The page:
Ultimately, traders lost “$24 million” due to the incident, the post argues, continuing:
“The course of events surrounding the BCH hard fork are indicative of market manipulation, fraud and deceit.”
There were others who have voiced their discontent in regards to how OKex handled the BCH hard fork. Thus, Qiao Changhe, the founder of Beijing-based Consensus Technologies, told Bloomberg that his fund lost $700,000 because its hedging position on OKEx “was abruptly closed at a level that didn’t reflect prevailing market prices”:
“OKEx is losing its credibility [...] The futures contract became something nonsense, not something we could use to hedge.”
Changhe also added that he was going to reduce his $5 million fund’s use of OKEx because of that incident. Bloomberg mentions four other alleged traders who chose to stay anonymous, but also confirmed that they were going to limit or end their relationships with the exchange. One of them reportedly filed a complaint with Hong Kong’s Securities and Futures Commission (SFC), whilst the agency’s spokesman declined to comment after being approached by Bloomberg.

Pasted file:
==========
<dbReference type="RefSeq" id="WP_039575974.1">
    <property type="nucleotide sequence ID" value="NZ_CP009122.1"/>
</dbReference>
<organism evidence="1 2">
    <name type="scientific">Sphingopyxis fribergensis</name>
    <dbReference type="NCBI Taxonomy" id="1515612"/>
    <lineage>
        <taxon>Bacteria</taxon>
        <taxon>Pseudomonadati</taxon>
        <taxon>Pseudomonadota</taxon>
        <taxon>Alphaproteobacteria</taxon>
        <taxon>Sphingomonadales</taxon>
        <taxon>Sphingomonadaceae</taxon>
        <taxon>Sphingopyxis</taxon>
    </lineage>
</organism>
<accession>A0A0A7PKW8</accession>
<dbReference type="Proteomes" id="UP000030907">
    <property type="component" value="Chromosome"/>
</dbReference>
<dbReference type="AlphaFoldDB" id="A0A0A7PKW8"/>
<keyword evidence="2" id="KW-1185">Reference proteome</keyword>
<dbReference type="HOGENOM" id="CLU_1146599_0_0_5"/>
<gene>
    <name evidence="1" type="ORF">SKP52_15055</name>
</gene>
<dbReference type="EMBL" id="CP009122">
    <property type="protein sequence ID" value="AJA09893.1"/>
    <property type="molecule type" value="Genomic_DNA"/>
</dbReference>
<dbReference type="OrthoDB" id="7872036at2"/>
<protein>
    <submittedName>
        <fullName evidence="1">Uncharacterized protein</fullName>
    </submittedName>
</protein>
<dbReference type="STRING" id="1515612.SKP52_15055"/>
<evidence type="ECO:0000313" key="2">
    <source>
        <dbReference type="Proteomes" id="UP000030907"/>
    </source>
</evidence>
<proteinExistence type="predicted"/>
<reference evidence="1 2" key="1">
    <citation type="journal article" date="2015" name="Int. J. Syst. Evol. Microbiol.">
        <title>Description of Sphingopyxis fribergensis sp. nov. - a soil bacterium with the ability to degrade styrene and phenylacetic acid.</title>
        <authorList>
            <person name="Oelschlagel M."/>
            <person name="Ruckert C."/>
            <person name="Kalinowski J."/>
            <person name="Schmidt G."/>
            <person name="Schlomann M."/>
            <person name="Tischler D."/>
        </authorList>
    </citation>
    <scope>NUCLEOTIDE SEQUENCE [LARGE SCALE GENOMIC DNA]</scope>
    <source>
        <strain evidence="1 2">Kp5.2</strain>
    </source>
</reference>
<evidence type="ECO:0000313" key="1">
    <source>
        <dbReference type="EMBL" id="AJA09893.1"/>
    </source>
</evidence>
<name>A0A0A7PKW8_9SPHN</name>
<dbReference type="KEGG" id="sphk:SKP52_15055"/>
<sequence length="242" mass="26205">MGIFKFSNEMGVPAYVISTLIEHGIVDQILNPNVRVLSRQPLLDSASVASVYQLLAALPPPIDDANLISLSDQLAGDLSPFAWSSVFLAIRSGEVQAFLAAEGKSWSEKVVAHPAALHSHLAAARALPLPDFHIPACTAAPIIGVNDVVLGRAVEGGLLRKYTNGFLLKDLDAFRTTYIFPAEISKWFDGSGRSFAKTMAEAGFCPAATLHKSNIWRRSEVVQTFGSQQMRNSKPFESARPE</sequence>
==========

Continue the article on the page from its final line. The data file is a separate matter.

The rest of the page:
OKEx has issued a number of comments regarding the incident. First, the exchange explained its reasoning in a blog post published shortly after the hard fork, on Nov. 15. In it, OKEx said that they brought the delivery time earlier because of strong volatility and unclarity of “the final outcome.”
“An early announcement may make room for market manipulation and cause loss to our users,” the exchange added when explaining the urgency of the move.
Further, on Nov. 19, Andy Cheung, head of operations at OKEx, echoed that response in a comment for Bloomberg:
“After considering various scenarios, we decided that an early settlement was the most fair and rational decision to maintain an orderly market.”